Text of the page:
SAN FRANCISCO — The question over whether Oakland had enough evidence to ban the handling and shipment of coal within city limits was put under a microscope Tuesday, at the start of a federal trial brought on by a prominent developer’s lawsuit. The 2016 ordinance unanimously approved by the Oakland City Council directly put a stop to developer Phil Tagami’s plan to import trainloads of coal from Utah to be stored in Oakland and then loaded on ships bound for Asia.
OAKLAND — A bicycle sharing station installed Thursday at Rockridge BART has upset neighborhood leaders who say the racks are too close to a 1991 Oakland hills firestorm memorial. The Ford GoBikes put in Thursday along College Avenue underneath the BART tracks and Highway 24 are a few feet away from the wall memorial of 2,300 tiles dedicated to the memory of 25 people killed in the inferno and 3,000 homes destroyed.
SAN FRANCISCO — Prominent developer Phil Tagami’s lawsuit against the city of Oakland over its ban on the shipping and transport of coal is headed to trial. U.S. District Judge Vince Chhabria on Wednesday ruled to move the case to a bench trial scheduled to begin at 8:30 a.m. on Jan. 16, according to online court records.
Muck Rack makes it simple to find people, tweets, or articles that mention any name, keyword, company, hashtag etc. We've compiled this guide to help you make the most of your search.
Selecting a term
Start searching tweets, articles from media outlets, articles mentioned in tweets, journalists'
names, titles and bios with some suggested searches:
Companies or Topics (e.g. iPhone, Microsoft)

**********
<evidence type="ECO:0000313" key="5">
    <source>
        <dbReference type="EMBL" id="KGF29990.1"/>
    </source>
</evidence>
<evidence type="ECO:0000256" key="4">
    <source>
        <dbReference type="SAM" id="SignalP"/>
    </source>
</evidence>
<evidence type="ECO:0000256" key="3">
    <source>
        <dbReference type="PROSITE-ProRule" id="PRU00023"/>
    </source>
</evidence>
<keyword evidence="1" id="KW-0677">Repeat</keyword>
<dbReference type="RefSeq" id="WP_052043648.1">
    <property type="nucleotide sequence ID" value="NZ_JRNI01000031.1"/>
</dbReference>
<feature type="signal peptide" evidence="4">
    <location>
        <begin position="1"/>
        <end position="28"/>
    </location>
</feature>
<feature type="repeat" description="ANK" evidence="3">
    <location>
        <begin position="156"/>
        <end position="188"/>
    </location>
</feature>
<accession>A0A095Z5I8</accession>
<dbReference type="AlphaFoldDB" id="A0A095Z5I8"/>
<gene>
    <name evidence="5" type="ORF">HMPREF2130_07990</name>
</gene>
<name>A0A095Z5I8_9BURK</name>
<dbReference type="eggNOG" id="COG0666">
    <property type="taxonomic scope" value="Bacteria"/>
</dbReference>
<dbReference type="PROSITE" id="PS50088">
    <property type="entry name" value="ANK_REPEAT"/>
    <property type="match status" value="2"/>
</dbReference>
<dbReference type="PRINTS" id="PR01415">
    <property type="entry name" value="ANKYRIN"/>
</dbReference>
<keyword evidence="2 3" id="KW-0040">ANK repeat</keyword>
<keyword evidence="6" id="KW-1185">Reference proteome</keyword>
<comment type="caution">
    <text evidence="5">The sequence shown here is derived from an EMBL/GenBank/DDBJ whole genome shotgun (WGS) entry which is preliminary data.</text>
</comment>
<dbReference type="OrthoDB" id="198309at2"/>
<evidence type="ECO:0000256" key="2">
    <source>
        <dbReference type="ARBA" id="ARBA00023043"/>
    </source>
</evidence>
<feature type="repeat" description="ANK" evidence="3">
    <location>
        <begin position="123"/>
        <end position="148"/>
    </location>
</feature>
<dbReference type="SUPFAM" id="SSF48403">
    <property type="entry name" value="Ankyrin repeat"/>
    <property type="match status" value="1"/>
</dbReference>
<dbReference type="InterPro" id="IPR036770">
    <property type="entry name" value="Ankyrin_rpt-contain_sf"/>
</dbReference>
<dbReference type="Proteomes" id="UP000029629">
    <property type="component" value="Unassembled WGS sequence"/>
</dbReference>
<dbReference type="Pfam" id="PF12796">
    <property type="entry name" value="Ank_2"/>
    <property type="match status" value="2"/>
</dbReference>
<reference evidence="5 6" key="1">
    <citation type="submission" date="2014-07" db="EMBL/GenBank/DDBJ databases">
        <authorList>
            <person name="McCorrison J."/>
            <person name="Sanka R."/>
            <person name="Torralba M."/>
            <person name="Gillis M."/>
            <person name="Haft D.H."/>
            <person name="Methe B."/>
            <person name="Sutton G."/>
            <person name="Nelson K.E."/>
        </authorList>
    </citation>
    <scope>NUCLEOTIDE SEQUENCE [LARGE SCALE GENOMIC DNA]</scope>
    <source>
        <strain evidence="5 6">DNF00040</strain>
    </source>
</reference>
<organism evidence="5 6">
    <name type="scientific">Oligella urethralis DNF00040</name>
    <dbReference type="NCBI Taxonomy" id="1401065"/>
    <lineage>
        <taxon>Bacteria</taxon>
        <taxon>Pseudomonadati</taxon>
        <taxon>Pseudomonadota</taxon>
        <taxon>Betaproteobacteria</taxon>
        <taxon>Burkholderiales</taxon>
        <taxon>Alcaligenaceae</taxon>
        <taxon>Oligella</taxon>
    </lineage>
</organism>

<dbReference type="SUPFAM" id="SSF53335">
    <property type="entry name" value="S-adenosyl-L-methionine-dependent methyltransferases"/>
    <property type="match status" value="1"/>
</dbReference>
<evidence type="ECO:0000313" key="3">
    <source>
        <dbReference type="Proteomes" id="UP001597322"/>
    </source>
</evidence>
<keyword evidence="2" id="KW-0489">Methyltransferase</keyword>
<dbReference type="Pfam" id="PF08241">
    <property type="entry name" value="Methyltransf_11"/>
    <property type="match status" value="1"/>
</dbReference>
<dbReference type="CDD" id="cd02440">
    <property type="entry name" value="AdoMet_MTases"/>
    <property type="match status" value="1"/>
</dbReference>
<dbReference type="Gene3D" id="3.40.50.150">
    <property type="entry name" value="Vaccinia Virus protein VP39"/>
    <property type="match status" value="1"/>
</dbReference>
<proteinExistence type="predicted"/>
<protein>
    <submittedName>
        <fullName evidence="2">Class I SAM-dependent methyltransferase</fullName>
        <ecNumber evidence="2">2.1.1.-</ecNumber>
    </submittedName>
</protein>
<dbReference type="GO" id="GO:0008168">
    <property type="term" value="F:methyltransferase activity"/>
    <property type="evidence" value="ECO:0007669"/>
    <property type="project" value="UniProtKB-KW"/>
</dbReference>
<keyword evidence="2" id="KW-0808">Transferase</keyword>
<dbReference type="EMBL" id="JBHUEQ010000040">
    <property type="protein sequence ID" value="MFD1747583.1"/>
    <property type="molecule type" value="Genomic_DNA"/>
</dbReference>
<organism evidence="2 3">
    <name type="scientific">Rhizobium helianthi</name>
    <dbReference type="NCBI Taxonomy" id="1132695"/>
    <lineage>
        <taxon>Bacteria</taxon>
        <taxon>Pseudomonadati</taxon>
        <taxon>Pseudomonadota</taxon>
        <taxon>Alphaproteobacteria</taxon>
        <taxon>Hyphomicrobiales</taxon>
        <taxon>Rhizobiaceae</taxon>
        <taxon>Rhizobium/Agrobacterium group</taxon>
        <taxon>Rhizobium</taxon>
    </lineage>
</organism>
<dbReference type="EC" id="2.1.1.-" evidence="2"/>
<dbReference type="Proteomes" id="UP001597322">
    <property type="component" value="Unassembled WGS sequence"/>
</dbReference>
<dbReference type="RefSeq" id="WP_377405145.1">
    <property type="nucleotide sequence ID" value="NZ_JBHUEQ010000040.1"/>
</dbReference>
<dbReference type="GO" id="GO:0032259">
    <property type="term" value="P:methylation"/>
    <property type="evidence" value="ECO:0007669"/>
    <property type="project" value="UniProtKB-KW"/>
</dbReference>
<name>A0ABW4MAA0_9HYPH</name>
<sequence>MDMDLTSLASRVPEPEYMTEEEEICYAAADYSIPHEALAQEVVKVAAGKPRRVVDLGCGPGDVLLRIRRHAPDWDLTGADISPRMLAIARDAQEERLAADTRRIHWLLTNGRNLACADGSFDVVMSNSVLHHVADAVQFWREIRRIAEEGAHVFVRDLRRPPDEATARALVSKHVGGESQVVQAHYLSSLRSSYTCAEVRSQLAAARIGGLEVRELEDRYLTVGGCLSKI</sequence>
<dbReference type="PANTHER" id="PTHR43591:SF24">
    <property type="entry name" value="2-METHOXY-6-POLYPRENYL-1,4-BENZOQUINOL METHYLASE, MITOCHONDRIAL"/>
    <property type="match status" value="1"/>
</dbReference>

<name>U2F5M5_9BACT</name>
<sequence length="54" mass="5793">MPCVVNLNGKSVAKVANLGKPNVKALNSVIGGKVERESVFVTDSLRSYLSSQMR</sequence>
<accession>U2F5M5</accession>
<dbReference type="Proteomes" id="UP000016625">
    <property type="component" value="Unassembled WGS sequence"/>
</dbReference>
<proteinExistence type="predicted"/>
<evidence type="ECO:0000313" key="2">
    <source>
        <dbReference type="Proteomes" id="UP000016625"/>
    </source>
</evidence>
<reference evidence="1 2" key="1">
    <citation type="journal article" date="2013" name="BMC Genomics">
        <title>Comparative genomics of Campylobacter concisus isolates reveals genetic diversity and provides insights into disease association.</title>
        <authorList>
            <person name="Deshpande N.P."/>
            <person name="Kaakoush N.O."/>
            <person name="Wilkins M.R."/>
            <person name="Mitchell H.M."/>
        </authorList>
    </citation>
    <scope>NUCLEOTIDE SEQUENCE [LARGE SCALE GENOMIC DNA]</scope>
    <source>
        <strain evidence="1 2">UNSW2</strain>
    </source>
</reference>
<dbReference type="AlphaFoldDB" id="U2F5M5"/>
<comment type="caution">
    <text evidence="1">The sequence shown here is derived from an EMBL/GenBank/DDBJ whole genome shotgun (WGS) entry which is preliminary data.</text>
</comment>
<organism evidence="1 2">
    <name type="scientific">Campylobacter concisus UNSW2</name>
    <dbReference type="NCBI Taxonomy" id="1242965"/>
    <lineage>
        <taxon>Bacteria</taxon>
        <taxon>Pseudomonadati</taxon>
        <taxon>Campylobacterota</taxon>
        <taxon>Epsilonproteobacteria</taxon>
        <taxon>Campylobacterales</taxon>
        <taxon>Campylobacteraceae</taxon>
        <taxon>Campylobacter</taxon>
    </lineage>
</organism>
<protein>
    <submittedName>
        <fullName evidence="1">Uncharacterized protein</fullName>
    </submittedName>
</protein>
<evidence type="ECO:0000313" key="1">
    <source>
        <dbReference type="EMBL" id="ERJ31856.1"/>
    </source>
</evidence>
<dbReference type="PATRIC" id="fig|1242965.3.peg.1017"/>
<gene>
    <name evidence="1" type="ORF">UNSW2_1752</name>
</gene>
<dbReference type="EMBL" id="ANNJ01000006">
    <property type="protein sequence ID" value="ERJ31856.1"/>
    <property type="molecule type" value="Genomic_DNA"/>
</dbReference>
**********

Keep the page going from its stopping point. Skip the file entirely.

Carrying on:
Phrases (e.g. "cloud computing") — use quotes to keep the terms together
Twitter handles (e.g. @username) — returns those who have mentioned or replied to
Names (e.g. "David Pogue")
Hashtags (e.g. #sxsw, #london2012)
Bio details (e.g. vegan, Olympics, father)
Muck Rack's Advanced Search allows for many boolean operators.
Find results that mention multiple specified terms, use AND or
+. For example, ensure each result contains both Elon Musk and Mark Zuckerberg by
searching Musk AND Zuckerberg or Musk + Zuckerberg.
Use the operators OR or , to broaden your search when you'd like either of
multiple terms to appear in results. (This is the default behavior of our search when no operators
are used). For example, results will contain either cake or cookie by searching cake OR cookie or cake,cookie
Use NOT or - to subtract results from your search. For
example, searching Disney will yield results about the Walt Disney Company as well as Walt Disney
World Resort. To exclude mentions of Disney World, search for Disney -World or Disney
When using one of these operators with a phrase, enclose it in quotation marks. For example, you can
find results about smartphones excluding Apple's iPhone 4S by searching smartphone -"iPhone
Exact case matching or punctuation
If you're searching for a brand name or keyword that relies on specific punctuation marks or capitalization, you can
find results that match your exact query by adding matchcase: before the keyword you're searching for, like matchcase:E*TRADE .
Use parentheses to separate multiple
boolean phrases. For example, to find journalists talking about having fun in Disney World or
Disneyland, search for ("disney world" OR disneyland) AND fun.
An asterisk can be used to search for any variation of a root word truncated by the asterisk. For example, searching for admin* will return results for administrator, administration, administer, administered, etc.
A near operator is an AND operator where you can control the distance between the words. You can vary the distance the near operation uses by adding a forward slash and number (between 0-99) such as strawberries NEAR/10 "whipped cream", which means the strawberries must exist within 10 words of "whipped cream".